Friday, February 27, 2009

Havana Nocturne: How the Mob Owned Cuba and Lost It to the Revolution

Assassins turn their guns on Albert Anastasio, the notorious capo of a national contract-murder syndicate, in his New York City barber shop. Mobbed-up casino owners arrange a sex party for then-Senator John F. Kennedy in Havana (and later kick themselves for failing to film it). A young Fidel Castro abandons ship nine miles off the Cuban coast to escape a rival with homicidal intentions. I gotta say, Havana Nocturne is a fun read.

T.J. English's plot is straightforward: he lays it all out in the book's subtitle. American gangsters see opportunity in Havana's licentious nightlife — gambling! glitz! girls! — Mob cultivates a partnership with ex-President Fulgencio Batista, Batista retakes power, and Havana really starts to hop. Batista has a strong hand politically but manages to overplay it. The revelry in Havana ends — poetically — in the wee hours of New Year's Day, 1959, as Castro's revolutionaries put Batista to flight and swarm over the city. A six-year party, followed by a fifty-year (and counting) hangover.

By now we're all familiar with the broad contours of this history, and English doesn't add much from a big-picture standpoint. There's no innovative historical argument here, no challenge to the conventional wisdom. It's the richness of detail that makes this book such a good read. It's the synthesis of sources, the cobbling together of a hundred gripping, tabloid-quality anecdotes of sleaze, corruption, excess, debauchery, murder, repression, insurgency, and riot. Oh — and Sinatra, too. How could anyone not want to read this book?
Two dynamic personalities drive the narrative here, and neither of them is Batista. The first is Meyer Lansky. Lansky, an unheralded Mob organizer and financier — and onetime protegĂ© of Arnold Rothstein, scourge of baseball fans the world over — was the visionary who, along with Lucky Luciano, founded "the Commission," a sort of national governing board for the Mafia and later led the Commission's bid to colonize Havana's tourism and entertainment industry. Hyman Roth's character in The Godfather, Part II is modeled after Lansky. The other mover and shaker is Fidel Castro, and of course we know all about him.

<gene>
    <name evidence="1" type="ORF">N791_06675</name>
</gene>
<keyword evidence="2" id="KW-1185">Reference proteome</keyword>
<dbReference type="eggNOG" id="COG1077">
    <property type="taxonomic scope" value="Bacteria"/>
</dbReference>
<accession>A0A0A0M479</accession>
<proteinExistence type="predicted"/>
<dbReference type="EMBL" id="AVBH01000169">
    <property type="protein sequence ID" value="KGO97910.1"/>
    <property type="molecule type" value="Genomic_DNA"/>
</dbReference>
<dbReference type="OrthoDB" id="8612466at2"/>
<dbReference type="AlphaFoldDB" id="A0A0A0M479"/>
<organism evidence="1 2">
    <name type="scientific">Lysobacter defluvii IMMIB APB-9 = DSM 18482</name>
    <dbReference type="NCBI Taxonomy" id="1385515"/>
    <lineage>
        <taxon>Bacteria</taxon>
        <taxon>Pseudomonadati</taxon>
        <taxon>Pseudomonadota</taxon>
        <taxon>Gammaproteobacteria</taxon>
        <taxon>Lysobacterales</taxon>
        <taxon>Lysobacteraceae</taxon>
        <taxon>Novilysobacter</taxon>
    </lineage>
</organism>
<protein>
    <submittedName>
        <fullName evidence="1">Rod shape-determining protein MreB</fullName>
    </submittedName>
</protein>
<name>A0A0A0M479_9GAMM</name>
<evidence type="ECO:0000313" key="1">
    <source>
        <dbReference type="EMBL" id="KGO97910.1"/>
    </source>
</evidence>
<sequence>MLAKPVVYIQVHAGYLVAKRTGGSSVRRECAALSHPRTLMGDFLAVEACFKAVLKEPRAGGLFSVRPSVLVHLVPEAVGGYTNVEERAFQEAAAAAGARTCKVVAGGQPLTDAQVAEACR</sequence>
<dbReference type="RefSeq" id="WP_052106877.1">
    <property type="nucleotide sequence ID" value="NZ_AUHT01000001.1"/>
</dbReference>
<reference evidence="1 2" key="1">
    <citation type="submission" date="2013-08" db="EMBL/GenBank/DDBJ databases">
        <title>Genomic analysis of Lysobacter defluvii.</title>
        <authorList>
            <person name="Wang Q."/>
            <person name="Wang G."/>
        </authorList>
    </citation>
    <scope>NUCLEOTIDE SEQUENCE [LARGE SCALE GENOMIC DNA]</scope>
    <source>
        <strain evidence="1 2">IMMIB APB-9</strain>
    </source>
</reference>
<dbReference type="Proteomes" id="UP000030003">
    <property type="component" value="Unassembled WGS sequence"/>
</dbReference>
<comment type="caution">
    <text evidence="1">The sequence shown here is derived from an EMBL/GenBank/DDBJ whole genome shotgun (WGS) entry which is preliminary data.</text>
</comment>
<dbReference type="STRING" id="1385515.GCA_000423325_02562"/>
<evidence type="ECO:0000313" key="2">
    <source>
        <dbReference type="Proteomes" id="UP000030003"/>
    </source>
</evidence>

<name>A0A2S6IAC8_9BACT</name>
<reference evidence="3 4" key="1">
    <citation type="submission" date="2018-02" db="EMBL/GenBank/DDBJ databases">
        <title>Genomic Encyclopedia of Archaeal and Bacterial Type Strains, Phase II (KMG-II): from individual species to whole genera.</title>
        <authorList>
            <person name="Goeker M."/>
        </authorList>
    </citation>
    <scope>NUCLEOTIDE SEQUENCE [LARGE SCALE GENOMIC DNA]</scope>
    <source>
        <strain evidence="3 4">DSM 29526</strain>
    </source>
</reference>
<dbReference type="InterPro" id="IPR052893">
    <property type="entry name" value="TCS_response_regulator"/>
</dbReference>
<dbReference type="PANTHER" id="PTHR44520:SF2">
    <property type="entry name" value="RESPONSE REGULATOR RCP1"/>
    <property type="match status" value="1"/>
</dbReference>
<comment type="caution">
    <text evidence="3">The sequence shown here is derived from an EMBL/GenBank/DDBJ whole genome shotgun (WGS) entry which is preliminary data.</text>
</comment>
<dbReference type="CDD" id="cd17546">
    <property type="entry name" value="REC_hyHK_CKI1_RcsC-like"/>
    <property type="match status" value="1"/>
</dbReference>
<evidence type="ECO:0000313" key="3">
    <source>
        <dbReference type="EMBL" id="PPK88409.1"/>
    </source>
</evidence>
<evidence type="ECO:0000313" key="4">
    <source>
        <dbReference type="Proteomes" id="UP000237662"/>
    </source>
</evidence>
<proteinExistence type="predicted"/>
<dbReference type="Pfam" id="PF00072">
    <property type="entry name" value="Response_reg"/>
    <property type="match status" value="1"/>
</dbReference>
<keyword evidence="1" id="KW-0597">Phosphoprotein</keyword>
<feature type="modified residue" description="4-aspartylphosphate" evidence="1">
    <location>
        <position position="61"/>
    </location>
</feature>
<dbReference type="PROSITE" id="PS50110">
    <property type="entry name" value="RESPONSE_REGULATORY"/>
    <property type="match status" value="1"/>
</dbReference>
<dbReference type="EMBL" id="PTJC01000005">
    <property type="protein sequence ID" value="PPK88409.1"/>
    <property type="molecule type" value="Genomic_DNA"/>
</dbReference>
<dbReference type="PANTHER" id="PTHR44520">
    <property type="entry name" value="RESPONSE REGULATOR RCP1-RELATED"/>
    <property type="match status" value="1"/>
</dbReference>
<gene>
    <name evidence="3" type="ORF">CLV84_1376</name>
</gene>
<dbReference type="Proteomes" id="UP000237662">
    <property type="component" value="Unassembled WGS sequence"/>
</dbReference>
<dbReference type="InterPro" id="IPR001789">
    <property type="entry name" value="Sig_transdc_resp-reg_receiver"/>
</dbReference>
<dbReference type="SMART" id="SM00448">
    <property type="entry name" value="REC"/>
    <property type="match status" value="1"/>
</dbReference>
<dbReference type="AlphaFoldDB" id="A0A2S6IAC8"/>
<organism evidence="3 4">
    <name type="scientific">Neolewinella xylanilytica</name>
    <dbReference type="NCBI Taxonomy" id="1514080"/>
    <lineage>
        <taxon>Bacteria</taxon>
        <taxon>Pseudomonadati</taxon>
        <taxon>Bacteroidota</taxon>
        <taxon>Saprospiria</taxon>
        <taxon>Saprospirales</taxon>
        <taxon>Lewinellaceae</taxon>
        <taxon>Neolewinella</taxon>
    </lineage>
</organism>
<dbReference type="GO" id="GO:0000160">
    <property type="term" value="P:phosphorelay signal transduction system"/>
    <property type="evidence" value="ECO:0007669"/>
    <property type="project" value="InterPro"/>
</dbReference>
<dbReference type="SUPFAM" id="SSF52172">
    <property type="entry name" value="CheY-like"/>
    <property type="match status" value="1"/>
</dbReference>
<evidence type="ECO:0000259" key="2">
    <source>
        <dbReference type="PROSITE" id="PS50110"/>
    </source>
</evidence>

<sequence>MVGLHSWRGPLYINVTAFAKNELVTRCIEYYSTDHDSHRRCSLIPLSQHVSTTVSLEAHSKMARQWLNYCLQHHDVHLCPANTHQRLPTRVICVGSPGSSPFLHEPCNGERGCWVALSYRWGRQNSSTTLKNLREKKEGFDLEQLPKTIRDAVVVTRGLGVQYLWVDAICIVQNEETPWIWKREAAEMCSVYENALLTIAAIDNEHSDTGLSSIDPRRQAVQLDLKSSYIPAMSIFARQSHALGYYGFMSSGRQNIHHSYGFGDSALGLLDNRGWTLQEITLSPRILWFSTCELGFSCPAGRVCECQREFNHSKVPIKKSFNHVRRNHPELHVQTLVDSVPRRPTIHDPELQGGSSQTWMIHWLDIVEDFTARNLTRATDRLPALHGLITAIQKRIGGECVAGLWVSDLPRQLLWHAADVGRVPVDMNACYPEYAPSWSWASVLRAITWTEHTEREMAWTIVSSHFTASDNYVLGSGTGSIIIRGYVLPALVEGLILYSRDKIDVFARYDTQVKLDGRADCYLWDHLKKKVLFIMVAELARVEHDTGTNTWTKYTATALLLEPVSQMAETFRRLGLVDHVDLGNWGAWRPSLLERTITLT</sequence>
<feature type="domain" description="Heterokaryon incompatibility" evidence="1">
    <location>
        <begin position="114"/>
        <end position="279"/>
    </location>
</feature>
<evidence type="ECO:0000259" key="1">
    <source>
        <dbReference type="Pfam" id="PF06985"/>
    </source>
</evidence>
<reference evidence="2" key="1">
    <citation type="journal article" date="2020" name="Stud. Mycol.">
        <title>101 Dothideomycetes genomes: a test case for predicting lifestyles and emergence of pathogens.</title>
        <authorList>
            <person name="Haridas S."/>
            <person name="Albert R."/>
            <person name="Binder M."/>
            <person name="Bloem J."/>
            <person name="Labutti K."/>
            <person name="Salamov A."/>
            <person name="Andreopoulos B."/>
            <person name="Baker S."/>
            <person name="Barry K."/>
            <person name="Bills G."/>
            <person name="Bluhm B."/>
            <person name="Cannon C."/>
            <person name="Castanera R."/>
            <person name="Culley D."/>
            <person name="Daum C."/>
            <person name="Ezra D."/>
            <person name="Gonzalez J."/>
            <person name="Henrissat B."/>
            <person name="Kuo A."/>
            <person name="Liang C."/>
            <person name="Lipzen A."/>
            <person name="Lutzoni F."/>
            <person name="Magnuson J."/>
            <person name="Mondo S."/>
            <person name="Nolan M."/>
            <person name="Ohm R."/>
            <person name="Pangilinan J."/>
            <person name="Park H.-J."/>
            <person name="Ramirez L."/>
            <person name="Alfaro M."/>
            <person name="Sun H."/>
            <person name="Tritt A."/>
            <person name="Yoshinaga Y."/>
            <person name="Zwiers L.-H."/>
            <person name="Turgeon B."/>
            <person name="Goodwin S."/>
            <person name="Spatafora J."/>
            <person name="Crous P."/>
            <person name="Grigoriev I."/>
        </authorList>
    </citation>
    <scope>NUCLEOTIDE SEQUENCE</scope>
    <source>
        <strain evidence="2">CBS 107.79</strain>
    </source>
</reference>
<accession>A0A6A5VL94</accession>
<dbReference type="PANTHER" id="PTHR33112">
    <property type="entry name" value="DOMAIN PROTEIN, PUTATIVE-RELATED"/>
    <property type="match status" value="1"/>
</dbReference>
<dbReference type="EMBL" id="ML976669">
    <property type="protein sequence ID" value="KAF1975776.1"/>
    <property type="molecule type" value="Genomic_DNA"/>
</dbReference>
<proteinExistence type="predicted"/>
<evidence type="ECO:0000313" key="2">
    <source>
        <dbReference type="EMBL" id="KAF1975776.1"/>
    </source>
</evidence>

It should not be surprising that Lansky and Castro's stars were in opposition. As English tells it, these two were polar opposites in every way — they were matter and anti-matter (you can decide which was which). Castro, the son of a prosperous landowner family, grew up in the country; Lansky was raised in poverty on Manhattan's Lower East Side. Lansky was disciplined, deliberate, and pragmatic, as much of a "peacemaker" as any gangster can be (the Anastasio hit notwithstanding); Castro is aggressive and confrontational, the consummate risk-taker. Lansky survived and thrived by flying under the radar — of law enforcement, of his Mob colleagues, of American journalists obsessed with the Mafia. Castro promoted a cult of personality that put himself forward as the very embodiment of the People's Revolution.

English works hard to place Lansky's Havana Mob and Castro's 26th of July movement in tension, but the truth is that his book tells two parallel narratives. The only point of connection between Lansky and Castro is Batista's regime, the fixed point around which these two characters pivot. Lansky's Havana "scene" parties on, at first blissfully, then willfully ignorant of the threat posed by Castro; meanwhile, Castro soldiers on in the mountains, plotting his revolution. He is aware of the influence of American gangsters in Cuba, but his obsession is with Batista — always Batista. If anything, it is surprising that these two elements could coexist in Cuba for as long as they did. It's clear that this island wasn't big enough for the both of them, and one man's ascendance necessarily excluded the other. For all that, though, Lansky and Castro's respective crews never came into active conflict, English's book is a bit anticlimactic as a result, and you can almost feel the author chafing at that fact.

If English advances a thesis at all, it is a subconscious one. He doesn't argue the point, but you can't help but get the feeling that this ending was foreordained. Lansky's plans could never have worked, in the long term. The active ingredient in the Mob's Cuba formula was a government partner that would sell the country's guts and soul to foreign investors for a cut of the take. Without Batista — and exactly Batista — Lansky and his partners in the Syndicate would never have gained their foothold in Havana. And yet Batista's was exactly the sort of regime that can never sustain itself. In retrospect, it's hard to see the Mob's Havana holiday as anything but a time-limited proposition. What was not predictable, necessarily, is that Fidel would not allow the Mob to co-opt him into its Cuba project. Turns out you can refuse an offer from the Mafia. This might explain why, after managing somehow to survive that first refusal, Castro is still around.

UPDATE: For all you doubters about the long-term prospects of This Thing of Ours, it's worth pausing to consider Lansky and Luciano's fruitful partnership — proof positive that a Jew and an Italian can work together and succeed in this world. FO is the Internet's "Commission," and don't you forget it.

1 comment:

Mithridates said...

And let's not forget the Jewish-Italian deli opened up by Joe Piscopo and Danny DeVito in Wise Guys after they disposed of Captain Lou Albano.

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